Screw machining offers two main benefits:

Screw machining allows steel alloys that cannot be die casted to be manufactured. Die cast molds are created with hardened steel in order to be able to function under high pressure and temperature that is essential in the die casting process. 

Metals with low melting points such as aluminium and zinc are used because they will not fuse with the mold. However, if a steel component is used, it would fuse with the mold. The end result would be a large block of useless compounded steel. 

Besides this, screw machining holds exact tolerances at a very low initial tooling cost. In fact, it is often thought that CNC machining has the tightest tolerances when it comes to manufacturing processes. As such, the initial investment for screw machining is much lower as compared to die casting.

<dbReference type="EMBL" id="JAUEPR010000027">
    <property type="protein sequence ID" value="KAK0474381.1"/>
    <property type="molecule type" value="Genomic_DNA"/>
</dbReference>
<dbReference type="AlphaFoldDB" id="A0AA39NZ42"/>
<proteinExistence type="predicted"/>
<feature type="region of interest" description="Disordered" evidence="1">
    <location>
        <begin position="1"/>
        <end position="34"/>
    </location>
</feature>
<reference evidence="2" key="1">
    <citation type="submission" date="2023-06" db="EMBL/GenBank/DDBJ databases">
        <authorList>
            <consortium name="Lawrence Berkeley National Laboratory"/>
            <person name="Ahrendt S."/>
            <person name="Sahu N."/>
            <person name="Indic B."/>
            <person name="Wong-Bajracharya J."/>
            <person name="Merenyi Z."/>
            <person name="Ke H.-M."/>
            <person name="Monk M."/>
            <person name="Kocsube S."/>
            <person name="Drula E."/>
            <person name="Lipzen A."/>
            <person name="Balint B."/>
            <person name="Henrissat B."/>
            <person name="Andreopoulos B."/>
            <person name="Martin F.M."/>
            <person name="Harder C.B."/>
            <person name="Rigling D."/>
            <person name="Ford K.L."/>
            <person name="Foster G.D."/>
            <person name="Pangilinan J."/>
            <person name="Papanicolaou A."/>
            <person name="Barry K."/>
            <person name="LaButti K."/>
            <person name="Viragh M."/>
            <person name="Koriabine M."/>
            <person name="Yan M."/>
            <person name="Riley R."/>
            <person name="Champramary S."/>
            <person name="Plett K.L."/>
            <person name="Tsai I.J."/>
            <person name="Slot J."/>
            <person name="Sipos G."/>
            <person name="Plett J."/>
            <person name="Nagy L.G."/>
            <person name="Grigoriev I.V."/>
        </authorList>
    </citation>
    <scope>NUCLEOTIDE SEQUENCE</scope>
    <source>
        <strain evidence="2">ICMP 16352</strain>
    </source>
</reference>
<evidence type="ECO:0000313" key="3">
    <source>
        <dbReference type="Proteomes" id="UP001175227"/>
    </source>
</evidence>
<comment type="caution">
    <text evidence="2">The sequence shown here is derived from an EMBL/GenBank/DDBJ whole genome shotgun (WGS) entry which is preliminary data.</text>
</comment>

Benefits of die casting

Die casting is one of the most popular manufacturing techniques simply because it is economical and efficient. Die casted parts are used in many industries because of the following advantages that this process offers:

  • High speed production for high volume – Through die casting, complex shapes with close tolerances can be mass produced quickly. Little or no machining is required for die casted parts.High quality tooling ensures that the thousands of castings that are produced are identical. Multi-slide die casting machines can often deliver over 10,000 parts per hour. 
  • Dimensional accuracy and stability – Die casted parts are very durable and dimensionally accurate with close tolerances.